The recent papers of Eagleton and of Kopetzky and Almour1 on suppuration in the petrous pyramid have called to the attention of the otologist a condition that undoubtedly has been responsible for many failures in operations on the mastoid processes. Eagleton's2 recognition and description of the symptoms associated with the condition are significant, and will be of use in preventing untoward complications of mastoiditis.
We are reporting two cases in which the condition was recognized by the use of these diagnostic criteria, and wish to suggest that in some of these cases, at least, any alterations in the usual technic of mastoidectomy may be unnecessary.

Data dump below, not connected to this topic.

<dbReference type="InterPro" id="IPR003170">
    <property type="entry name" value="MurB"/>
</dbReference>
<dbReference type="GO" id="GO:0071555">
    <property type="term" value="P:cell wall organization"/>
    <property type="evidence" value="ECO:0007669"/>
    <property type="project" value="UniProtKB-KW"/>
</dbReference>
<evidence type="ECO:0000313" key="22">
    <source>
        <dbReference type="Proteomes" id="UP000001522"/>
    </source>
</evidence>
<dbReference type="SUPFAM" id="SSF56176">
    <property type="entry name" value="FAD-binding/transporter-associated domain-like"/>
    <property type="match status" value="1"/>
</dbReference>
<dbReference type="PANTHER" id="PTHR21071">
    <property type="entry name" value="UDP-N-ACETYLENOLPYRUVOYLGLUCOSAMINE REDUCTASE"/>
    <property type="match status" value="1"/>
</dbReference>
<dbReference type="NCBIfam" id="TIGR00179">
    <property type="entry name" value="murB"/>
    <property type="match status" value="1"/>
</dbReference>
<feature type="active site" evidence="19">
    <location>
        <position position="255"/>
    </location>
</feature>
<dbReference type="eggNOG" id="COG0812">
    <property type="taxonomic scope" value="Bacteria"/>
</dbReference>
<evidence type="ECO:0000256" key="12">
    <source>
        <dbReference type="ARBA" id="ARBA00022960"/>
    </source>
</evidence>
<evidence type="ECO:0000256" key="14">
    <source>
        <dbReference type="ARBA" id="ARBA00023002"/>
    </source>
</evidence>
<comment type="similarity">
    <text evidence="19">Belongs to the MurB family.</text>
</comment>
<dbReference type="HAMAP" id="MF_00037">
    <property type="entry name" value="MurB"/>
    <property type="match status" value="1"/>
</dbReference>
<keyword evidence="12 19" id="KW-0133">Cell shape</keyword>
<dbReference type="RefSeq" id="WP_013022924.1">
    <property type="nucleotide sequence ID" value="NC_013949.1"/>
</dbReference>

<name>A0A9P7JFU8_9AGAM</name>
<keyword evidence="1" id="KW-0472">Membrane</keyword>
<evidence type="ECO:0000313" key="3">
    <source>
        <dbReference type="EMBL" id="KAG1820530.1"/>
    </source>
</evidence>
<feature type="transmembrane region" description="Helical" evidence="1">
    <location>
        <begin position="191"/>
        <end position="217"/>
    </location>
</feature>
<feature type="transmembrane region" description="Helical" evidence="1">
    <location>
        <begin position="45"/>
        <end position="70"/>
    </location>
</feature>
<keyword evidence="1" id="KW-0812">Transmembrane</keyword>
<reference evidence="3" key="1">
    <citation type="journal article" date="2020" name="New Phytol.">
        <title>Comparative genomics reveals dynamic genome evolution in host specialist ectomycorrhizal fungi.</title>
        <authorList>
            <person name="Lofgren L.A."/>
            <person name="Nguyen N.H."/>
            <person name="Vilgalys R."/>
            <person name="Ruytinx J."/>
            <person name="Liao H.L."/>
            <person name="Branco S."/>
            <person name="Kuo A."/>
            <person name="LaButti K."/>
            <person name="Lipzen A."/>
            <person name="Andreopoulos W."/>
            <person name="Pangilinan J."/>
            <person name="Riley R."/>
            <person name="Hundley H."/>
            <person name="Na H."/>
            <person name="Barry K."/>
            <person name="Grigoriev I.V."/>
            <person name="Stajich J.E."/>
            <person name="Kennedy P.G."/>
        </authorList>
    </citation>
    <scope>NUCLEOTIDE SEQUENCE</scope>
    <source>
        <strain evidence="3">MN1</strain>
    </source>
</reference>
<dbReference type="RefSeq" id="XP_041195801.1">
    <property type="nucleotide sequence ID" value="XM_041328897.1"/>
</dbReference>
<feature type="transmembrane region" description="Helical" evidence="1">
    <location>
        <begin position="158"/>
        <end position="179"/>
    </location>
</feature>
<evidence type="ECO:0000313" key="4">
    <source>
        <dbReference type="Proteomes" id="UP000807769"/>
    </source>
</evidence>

CASE 1.—A girl, aged 8 years, was brought to the Mayo Clinic with the history that six weeks previously drainage from the ears had developed following acute infection of the upper part of the respiratory tract. The acute otitis media of the right
LILLIE HI, WILLIAMS HL. SUPPURATION OF THE PETROUS PYRAMID: REPORT OF TWO CASES. Arch Otolaryngol. 1932;15(5):692–696. doi:10.1001/archotol.1932.03570030713003
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